2013 Tax Tips and TurboTax Canada giveaway

2013 Tax Tips and TurboTax Canada giveaway

Thanks to the great folks at TurboTax, I have six (6) codes to use with their TurboTax online system this year.  I don’t need all of these codes, so maybe you want one?

In a few days I’ll be giving away all these codes to a few lucky readers so make sure you enter here.

I’ll draw the winners at random and if you’re a lucky winner I will email you.  Make sure you enter a valid email address.   You’ll have 48 hours to respond to my email and if you don’t, I’ll draw another name.

While this giveaway is on I thought I’d share a few more tax tips for 2013:

Had a side business in 2013?

Don’t forget if you were self-employed or had a small business you can take advantage of many tax deductions.  Here are just a few to consider:

  • Claim business-related meals and travel.
  • Claim mortgage interest or rent.
  • Claim property taxes.
  • Claim heat, hydro and utility bills.
  • Claim office supplies and your new laptop.

You can find more information from the Canada Revenue Agency.

Did you move in 2013?

Don’t forget if you moved a specified distance and then some in 2013, you can include a whole bunch of tax deductions.

Receiving pension income in 2013?

Don’t forget about pension income splitting to reduce your tax burden. 

Are you a first-time donor to a charitable donation in 2013?

Starting this year, there is a supplement to the charitable donation tax credit (CDTC), which effectively adds 25% to the rates used in the calculation of the CDTC for up to $1,000 of monetary donations. “As a result, a first-time donor will be allowed a 40% federal credit for donations of $200 or less, and a 54% federal credit for the portion of donations over $200 but not exceeding $1,000.”  

Looking for a tax-free shelter?

Don’t forget about the Tax Free Savings Account (TFSA).  The contribution limit to this account was $5,500 for the 2013 year and recently $5,500 for this year.  This makes the TFSA contribution room for this account since inception $31,000 per person.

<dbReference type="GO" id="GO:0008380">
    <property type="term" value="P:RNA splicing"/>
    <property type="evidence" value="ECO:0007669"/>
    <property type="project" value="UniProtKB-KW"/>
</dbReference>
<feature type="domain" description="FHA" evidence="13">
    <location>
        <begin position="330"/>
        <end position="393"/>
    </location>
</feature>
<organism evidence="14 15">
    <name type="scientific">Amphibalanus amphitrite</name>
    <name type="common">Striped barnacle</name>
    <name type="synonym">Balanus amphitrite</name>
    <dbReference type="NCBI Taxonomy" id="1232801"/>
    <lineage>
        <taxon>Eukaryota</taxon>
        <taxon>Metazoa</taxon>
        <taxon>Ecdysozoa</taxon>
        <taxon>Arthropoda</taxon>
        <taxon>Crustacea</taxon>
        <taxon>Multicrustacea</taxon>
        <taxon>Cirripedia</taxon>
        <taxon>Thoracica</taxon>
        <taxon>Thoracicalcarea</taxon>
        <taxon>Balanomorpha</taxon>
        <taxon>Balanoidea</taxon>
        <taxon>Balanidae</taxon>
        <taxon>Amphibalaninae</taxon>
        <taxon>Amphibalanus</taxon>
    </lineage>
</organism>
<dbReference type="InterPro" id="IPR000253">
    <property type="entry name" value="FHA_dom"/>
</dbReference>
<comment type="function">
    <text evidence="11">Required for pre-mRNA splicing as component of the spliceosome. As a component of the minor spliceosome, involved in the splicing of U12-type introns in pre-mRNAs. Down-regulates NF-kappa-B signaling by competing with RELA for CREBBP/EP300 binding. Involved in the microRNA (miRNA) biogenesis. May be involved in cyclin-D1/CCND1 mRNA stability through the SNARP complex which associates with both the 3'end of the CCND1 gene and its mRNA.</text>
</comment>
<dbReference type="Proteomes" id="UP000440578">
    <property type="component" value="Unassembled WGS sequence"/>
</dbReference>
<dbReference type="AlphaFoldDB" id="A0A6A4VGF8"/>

Looking for a tax-deferred shelter?

Don’t forget about the Registered Retirement Savings Plan (RRSP).   The maximum RRSP deduction limit for the 2013 year is $23,820.  However, if you did not use the full RRSP deduction limit over the last couple of decades, by carrying forward unused deductions, your deduction limit could be more than $23,820.  

Were you a student in 2013?

Tuition fees for students enrolled on a full- or part-time post-secondary basis in Canada and, in some cases outside Canada are eligible for tax credits.  For the education amount, you can claim a credit for every month you were enrolled.  You can also claim a credit for your textbooks if you qualify.  

Don’t leave money on the table!   Learn about all the tax deductions and credits available to you using TurboTax this year.

Do you have any tax tips to share with me?  What are some claims and deductions others should know about?

10 Responses to "2013 Tax Tips and TurboTax Canada giveaway"

  1. To Mark: Your comment makes sense. I was having self-doubts. Thank you.
    To Daisy: You must actually earn money (income) from your blogs. I mention this because some people just blog for fun, not income. And, you can’t run a business that is all expenses (tax deductions) and not show any earned income. The tax people don’t like that.

    1. No worries!

      Yes, for Daisy and I running blogs, there is income (which is good) so expenses like home office can be offset against that. Looks like I made a small profit this year on the site, which is nice. Hopefully that continues.

  2. To Mark: Thank you for the explanation. I was having self doubts that perhaps I was missing some tax deductions. One can claim direct expenses; e.g.. a package of printer paper, postage stamps, all expenses to fix things at the property, etc. .
    To Daisy: The most important fact is are you deriving an income (of any amount) from your
    online activity? If so, then you can claim expenses against that income.

    1. No sweat Helen. You can always follow-up with a CRA pro, but I’m fairly confident rental income is not treated the same as (small) business income. At least it wasn’t when I filed taxes, since I’ve had both.

      Thanks for your comments!

    1. Yes Daisy, you can only claim a portion of those things for your home office. It’s a %tage of your house that is used for your home business. Blogs definitely count for a home business or self-employed.

  3. Great tips! Question; If one has a rental property or two, can you claim the expenses for your home office to do the following: find and screen renters (using your office, phone, internet and computer), prepare and print leases, keep records, etc.


    1. My understanding of tax law, and I’m not a tax accountant or tax lawyer, is that rental income is not considered a business, it is rental income.

      Rental income is treated differently than a business or self-employment or home office business.

      I suspect there is a “it depends” factor here, how much time you’re taking to do bookkeeping, etc. but I suspect you would need to demonstrate that to CRA and justify it’s significant. You would likely run the risk of an audit if you do this. This is why there are separate tax guidances for small business or self-employed vs. rental income. Again, just my take.


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